Study Suggests Probiotics Could Ease Depression Symptoms

Woman curled into ball in fieldProbiotics, which are supplements containing beneficial bacteria, could ease depression symptoms in people with irritable bowel syndrome (IBS), according to a study published in the journal Gastroenterology. The study is part of a mounting collection of literature supporting the role of gut health and probiotics in mental health.

Could Probiotics Treat Depression?

The study looked at adults with IBS, which is a chronic condition of diarrhea and gastrointestinal distress. Researchers do not definitively know what causes it, and people with IBS often develop anxiety or depression in response to their chronic illness.

Researchers recruited 44 participants with IBS as well as anxiety or depression. Half of the participants took a probiotic supplement for six weeks. The other half took a placebo for the same amount of time. The study used a double-blind model, so neither participants nor evaluators knew who took the placebo and who took the real probiotic.

At the beginning of the study, six weeks later, and at 10 weeks, researchers evaluated IBS symptoms, depression and anxiety symptoms, somatization (the tendency to manifest psychological symptoms as physical symptoms), and quality of life. They also took blood, urine, and stool samples at the beginning of the study and six weeks later, and they measured patterns of brain activity using functional magnetic resonance imaging (fMRI).

Fourteen of 22 participants who took probiotics had a statistically significant reduction in symptoms of depression, compared to just 7 of 22 participants in the placebo group. The placebo group also saw improvements in quality of life. The probiotic was not correlated with a decrease in anxiety or in symptoms of IBS.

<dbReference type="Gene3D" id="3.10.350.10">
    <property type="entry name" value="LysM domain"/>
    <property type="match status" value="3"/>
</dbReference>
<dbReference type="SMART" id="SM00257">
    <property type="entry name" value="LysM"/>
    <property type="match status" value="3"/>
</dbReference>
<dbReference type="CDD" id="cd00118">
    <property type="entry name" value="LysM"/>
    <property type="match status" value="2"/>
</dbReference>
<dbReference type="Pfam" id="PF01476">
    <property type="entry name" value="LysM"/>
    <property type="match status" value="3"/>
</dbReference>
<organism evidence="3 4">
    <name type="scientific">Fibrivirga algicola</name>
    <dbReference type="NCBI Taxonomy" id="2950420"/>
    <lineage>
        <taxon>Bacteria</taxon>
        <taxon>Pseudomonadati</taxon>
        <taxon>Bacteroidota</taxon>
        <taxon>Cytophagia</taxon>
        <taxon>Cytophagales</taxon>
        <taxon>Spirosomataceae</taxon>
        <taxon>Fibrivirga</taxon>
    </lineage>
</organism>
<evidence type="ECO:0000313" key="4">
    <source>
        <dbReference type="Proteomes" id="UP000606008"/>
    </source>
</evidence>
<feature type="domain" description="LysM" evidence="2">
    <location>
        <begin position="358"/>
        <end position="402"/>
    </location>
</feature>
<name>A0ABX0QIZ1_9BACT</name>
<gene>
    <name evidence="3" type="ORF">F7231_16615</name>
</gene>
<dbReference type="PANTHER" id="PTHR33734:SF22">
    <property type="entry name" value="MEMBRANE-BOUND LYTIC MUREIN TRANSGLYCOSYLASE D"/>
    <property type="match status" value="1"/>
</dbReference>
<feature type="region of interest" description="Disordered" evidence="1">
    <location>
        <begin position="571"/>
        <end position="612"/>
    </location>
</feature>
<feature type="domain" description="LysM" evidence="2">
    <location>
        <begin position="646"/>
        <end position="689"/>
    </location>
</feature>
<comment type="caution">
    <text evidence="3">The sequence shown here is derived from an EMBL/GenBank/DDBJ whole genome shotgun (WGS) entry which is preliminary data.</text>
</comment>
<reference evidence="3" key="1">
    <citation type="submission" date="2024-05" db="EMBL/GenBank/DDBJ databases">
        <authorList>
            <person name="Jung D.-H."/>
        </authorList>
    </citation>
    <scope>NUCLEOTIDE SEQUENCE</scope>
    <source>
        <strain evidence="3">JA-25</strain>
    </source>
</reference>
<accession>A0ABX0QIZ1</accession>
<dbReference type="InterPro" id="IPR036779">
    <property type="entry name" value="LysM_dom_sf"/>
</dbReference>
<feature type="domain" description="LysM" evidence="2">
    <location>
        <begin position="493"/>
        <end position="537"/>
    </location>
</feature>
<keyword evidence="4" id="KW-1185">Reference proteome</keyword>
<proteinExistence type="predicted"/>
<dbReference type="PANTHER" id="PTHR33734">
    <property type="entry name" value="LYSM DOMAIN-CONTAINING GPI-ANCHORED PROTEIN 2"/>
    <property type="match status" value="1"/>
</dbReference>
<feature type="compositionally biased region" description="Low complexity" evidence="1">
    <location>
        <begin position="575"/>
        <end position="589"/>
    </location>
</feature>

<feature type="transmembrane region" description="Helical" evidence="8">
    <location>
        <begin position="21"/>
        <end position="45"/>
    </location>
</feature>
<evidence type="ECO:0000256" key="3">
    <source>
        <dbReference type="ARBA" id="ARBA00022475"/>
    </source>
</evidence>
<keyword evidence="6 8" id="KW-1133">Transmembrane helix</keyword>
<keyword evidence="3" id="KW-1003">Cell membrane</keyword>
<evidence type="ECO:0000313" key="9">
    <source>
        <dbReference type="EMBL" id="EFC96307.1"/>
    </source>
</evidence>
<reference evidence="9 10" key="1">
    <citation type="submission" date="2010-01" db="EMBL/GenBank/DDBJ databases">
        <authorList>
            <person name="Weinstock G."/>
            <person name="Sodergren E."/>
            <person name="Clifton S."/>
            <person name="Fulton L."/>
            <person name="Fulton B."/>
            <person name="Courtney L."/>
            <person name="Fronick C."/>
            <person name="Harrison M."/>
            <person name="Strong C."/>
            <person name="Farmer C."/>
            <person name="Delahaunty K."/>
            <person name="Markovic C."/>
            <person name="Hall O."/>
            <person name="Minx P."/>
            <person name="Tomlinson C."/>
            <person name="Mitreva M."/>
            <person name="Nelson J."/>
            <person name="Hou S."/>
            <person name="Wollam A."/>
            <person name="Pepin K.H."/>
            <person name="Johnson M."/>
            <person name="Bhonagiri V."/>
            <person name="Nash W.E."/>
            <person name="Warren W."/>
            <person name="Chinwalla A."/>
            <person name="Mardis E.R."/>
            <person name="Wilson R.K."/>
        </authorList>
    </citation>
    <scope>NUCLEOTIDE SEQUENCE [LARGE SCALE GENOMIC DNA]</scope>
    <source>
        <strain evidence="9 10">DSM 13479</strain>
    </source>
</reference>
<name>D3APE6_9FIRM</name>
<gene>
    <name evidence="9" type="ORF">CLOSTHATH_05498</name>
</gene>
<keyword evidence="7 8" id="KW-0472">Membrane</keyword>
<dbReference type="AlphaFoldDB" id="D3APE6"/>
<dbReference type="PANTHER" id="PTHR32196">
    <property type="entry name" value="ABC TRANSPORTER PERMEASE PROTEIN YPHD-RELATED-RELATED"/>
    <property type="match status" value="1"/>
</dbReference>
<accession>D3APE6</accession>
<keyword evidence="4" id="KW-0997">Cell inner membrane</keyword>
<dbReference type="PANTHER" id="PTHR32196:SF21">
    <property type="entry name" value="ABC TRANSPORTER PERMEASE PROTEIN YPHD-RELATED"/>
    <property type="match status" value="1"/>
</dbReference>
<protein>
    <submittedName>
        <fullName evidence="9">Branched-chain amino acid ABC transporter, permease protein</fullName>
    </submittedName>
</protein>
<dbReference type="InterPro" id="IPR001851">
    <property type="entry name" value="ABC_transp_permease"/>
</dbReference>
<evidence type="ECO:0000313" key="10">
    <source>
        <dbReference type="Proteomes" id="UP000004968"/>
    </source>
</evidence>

Brain scans showed the probiotic reduced responses to negative emotional experiences in the amygdala and some other brain regions. Fecal bacteria, signs of inflammation, and neurotrophin and neurotransmitter levels were similar in both groups. But the probiotic group had reductions in some biological functions. This suggests the probiotic may have changed these biological functions, producing changes in mental health and quality of life. Because the sample was small, more research is necessary to confirm the results.

The Role Gut Health Plays in Mental Health

Researchers are increasingly interested in the connection between gastrointestinal tract health and overall health, including mental health. Previous studies have linked probiotic use to improvements in mental health.

One previous study found fermented foods, which are high in probiotics, could ease social anxiety. Another study found probiotics might halt the negative thoughts that often occur alongside depression. A study published last year linked a gut microbe to autism, and research is emerging that suggests gut health might play a role in schizophrenia.


  1. Pinto-Sanchez, M. I., Hall, G. B., Ghajar, K., Nardelli, A., Bolino, C., Lau, J. T., . . . Bercik, P. (2017). Probiotic Bifidobacterium longum NCC3001 reduces depression scores and alters brain activity: A pilot study in patients with irritable bowel syndrome. Gastroenterology. doi:10.1053/j.gastro.2017.05.003
  2. Wallace, A. (2017, May 23). Link shown between probiotics, improved depression symptoms. Retrieved from

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  • nate

    June 5th, 2017 at 11:19 AM

    So glad that it is finally being addressed just how complex the human body is and how things like gut health and mental health, two things that you wouldn’t naturally put together, can actually play off of one another and cause issues for you when the balance is off in one way or another.

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